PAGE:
This is not “drag and drop”, because there is no data transfer. You are simply rearranging the location of a UIView.

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AVFoundation audio recording with Swift

Swift Language

Swift AVFoundation Recorder

Use AVFoundation to create an audio recording.

Introduction

AVFoundation makes audio recording a lot simpler than recording using Core Audio. Essentially, you simply configure and create an AVAudioRecorder instance, and tell it to record/stop in actions.

Creating a Recorder

The first thing you need to do when creating a recorder is to specify the audio format that the recorder will use. This is a Dictionary of settings. For the AVFormatIDKey there are several
predefined Core Audio data format identifiers such as kAudioFormatLinearPCM and kAudioFormatAC3. Here are a few settings to record in Apple Lossless format.

var recordSettings = [
   AVFormatIDKey: kAudioFormatAppleLossless,
   AVEncoderAudioQualityKey : AVAudioQuality.Max.toRaw(),
   AVEncoderBitRateKey : 320000,
   AVNumberOfChannelsKey: 2,
   AVSampleRateKey : 44100.0
]

Then you create the recorder with those settings and the URL of the output sound file. If the recorder is created successfully, you can then call prepareToRecord() which will create or overwrite the sound file at the specified URL. If you’re going to write a VU meter style graph, you can tell the recorder to meter the recording. You’ll have to install a timer to periodically ask the recorder for the values. (See the github project).

var error: NSError?
self.recorder = AVAudioRecorder(URL: soundFileURL, settings: recordSettings, error: &error)
if let e = error {
   println(e.localizedDescription)
} else {
   recorder.delegate = self
   recorder.meteringEnabled = true
   recorder.prepareToRecord() // creates/overwrites the file at soundFileURL
}

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Recorder Delegate

I set the recorder’s delegate in order to be notified that the recorder has stopped recording. At this point you can update the UI (e.g. enable a disabled play button) and/or prompt the user to keep or discard the recording. In this example I use the new iOS 8 UIAlertController class. If the user says “delete the recording”, simply call deleteRecording() on the recorder instance.

extension RecorderViewController : AVAudioRecorderDelegate {
 
    func audioRecorderDidFinishRecording(recorder: AVAudioRecorder!,
        successfully flag: Bool) {
            println("finished recording \(flag)")
            stopButton.enabled = false
            playButton.enabled = true
            recordButton.setTitle("Record", forState:.Normal)
 
            // ios8 and later
            var alert = UIAlertController(title: "Recorder",
                message: "Finished Recording",
                preferredStyle: .Alert)
            alert.addAction(UIAlertAction(title: "Keep", style: .Default, handler: {action in
                println("keep was tapped")
            }))
            alert.addAction(UIAlertAction(title: "Delete", style: .Default, handler: {action in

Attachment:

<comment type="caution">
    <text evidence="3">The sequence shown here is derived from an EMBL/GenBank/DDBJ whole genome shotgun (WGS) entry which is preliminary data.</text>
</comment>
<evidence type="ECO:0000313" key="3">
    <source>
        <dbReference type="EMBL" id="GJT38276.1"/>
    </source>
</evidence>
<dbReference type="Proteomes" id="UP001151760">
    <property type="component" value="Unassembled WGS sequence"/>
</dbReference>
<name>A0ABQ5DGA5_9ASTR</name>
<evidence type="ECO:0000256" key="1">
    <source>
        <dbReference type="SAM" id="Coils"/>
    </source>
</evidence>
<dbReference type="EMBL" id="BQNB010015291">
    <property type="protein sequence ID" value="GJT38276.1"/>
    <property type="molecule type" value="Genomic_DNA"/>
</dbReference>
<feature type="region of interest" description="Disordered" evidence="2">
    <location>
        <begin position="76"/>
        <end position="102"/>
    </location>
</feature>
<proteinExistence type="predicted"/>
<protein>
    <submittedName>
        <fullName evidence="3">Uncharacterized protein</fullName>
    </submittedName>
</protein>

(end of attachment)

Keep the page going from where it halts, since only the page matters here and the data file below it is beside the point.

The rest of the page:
self.recorder.deleteRecording()
            }))
            self.presentViewController(alert, animated:true, completion:nil)
    }
 
    func audioRecorderEncodeErrorDidOccur(recorder: AVAudioRecorder!,
        error: NSError!) {
            println("\(error.localizedDescription)")
    }
}

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Recording

In order to record, you need to ask the user for permission to record first. The AVAudioSession class has a requestRecordPermission() function to which you provide a closure. If granted, you set the session’s category to AVAudioSessionCategoryPlayAndRecord, set up the recorder as described above, and install a timer if you want to check the metering levels.

AVAudioSession.sharedInstance().requestRecordPermission({(granted: Bool)-> Void in
   if granted {
      self.setSessionPlayAndRecord()
      self.setupRecorder()
      self.recorder.record()
      self.meterTimer = NSTimer.scheduledTimerWithTimeInterval(0.1,
         target:self,
         selector:"updateAudioMeter:",
         userInfo:nil,
         repeats:true)
    } else {
      println("Permission to record not granted")
    }
})

Here is a very simple function to display the metering level to stdout, as well as displaying the current recording time. Yes, string formatting is awkward in Swift. Have a better way? Let me know.

func updateAudioMeter(timer:NSTimer) {
   if recorder.recording {
      let dFormat = "%02d"
      let min:Int = Int(recorder.currentTime / 60)
      let sec:Int = Int(recorder.currentTime % 60)
      let s = "\(String(format: dFormat, min)):\(String(format: dFormat, sec))"
      statusLabel.text = s
      recorder.updateMeters()
      var apc0 = recorder.averagePowerForChannel(0)
      var peak0 = recorder.peakPowerForChannel(0)
print them out...
   }
}

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Summary

That’s it. You now have an audio recording that you can play back using an AVAudioPlayer instance.

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Posted in Computer Music, Swift | Tagged , | 10 Responses